In the aftermath of a divorce, it can be difficult to remember all the things that need to be changed in your life. For many divorced parents, there are significant changes to the time they get to spend with their kids, as well as alterations in living arrangements, household income, insurance and much more.
Someone wise once said that “other things may change us, but we start and end with the family.” Unfortunately, though we might well “end with the family,” conflicts within that basic social unit can make everyone unhappy.
Does a person who has “a small amount of assets” need to have a trust in order to help heirs avoid probate? That was one of the questions posed recently to a Florida newspaper located west of Brevard County.
Some adults choose to have children; others choose not to. If you are an adult without children, you have the benefit of controlling more of your free time and having more disposable income in your pocket. However, you have additional concerns that do not trouble parents. For example, you might sometimes wonder to whom you will leave your assets after you die.
Every 12 months, it happens like clockwork: the calendar loses a page and a new year begins. Now that you find yourself in 2019, it's time to take a few moments to think about how you can prepare a better future for your family.
To paraphrase an old saying, one person's art can be another person's trash. Not everyone is smitten with the Mona Lisa, for instance, and some people adore and others loath the reality-bending Cubist paintings of Pablo Picasso. While taste and preferences are entirely subjective, there is no doubt that the Spanish master's works are worth millions of dollars.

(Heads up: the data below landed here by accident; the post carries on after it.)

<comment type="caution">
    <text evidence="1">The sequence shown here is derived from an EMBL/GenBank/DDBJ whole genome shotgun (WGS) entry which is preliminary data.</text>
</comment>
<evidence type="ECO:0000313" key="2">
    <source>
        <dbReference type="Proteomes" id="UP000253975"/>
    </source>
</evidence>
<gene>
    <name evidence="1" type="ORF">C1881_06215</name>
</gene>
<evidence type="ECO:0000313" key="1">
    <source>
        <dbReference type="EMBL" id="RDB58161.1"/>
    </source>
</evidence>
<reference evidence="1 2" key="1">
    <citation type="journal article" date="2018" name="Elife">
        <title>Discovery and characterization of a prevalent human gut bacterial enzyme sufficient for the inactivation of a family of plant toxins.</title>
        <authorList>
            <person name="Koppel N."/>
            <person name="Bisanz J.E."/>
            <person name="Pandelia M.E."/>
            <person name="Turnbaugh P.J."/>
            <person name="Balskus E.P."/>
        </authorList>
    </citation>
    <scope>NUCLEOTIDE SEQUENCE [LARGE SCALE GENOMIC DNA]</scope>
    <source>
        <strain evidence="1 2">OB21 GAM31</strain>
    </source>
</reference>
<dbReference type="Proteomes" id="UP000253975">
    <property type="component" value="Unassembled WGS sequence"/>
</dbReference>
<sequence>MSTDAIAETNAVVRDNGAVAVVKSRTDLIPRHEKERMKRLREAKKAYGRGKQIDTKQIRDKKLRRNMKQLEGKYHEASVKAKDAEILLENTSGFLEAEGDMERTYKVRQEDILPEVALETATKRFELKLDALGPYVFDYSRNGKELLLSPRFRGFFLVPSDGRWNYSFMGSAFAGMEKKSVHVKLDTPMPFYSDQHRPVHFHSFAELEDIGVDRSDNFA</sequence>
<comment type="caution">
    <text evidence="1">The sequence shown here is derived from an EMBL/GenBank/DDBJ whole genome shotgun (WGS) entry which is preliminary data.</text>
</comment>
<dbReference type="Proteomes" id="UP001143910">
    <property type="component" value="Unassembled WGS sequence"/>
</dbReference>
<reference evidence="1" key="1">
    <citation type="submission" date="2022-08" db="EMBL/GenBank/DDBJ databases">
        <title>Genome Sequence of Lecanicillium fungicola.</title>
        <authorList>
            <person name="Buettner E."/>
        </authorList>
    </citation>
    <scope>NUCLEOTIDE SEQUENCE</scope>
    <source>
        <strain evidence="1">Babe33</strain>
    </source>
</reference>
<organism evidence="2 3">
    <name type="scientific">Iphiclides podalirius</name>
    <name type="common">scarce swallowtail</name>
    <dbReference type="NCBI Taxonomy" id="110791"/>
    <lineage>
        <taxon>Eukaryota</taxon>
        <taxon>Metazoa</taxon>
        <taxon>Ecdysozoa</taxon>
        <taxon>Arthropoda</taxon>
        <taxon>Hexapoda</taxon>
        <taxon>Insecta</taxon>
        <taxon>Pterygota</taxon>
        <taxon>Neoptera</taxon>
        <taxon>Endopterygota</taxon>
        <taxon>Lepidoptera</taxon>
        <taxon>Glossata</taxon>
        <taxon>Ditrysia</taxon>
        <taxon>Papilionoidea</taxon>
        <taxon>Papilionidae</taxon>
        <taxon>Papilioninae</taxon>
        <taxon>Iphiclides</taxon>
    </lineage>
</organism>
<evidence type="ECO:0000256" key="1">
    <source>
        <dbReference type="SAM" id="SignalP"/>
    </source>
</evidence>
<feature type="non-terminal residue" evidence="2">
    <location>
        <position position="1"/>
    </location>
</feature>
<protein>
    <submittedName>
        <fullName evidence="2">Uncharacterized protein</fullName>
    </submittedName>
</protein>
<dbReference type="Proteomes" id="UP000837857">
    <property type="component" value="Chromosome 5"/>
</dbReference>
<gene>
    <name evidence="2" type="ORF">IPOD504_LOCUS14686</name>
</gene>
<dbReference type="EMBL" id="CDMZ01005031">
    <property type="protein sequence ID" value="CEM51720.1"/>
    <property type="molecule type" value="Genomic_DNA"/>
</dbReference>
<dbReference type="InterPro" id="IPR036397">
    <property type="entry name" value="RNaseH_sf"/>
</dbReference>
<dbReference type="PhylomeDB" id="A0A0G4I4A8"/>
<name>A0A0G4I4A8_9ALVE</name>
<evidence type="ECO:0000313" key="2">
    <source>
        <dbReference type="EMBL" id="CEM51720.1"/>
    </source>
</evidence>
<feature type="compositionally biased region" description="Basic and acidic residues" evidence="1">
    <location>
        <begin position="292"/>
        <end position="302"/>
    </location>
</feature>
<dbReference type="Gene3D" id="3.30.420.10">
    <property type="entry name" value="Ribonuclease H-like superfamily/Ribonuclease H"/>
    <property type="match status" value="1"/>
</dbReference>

As Baby Boomers move in to their 60s and 70s, they are increasingly focused on the future. A recent Forbes article states that the 2018 U.S. Trust Insights on Wealth and Worth Study shows that two-thirds of people over the age of 50 want to use their wealth to better the lives of their children and grandchildren.
One of the things people traditionally do at the end of the year is look back and assess the past 12 months and then look forward and plan for the coming dozen. One of the crucial tasks millions of Americans neglected to take care of in 2018 was to create a will. That omission is one of two widespread estate planning errors, Forbes says.
Your homestead, your 401(k), the cash in your bank account, your life insurance policy and your closely held business interests. They are all assets you have worked long and hard to acquire, but each should be considered separately when you are sitting down to figure out how to distribute your assets in an estate plan.
Many Brevard County people are originally from Minnesota, Ohio, New York, Michigan and other snow-covered places. Now that you're in the Sunshine State, do you have to get all of your estate planning documents from those other places converted to Florida documents?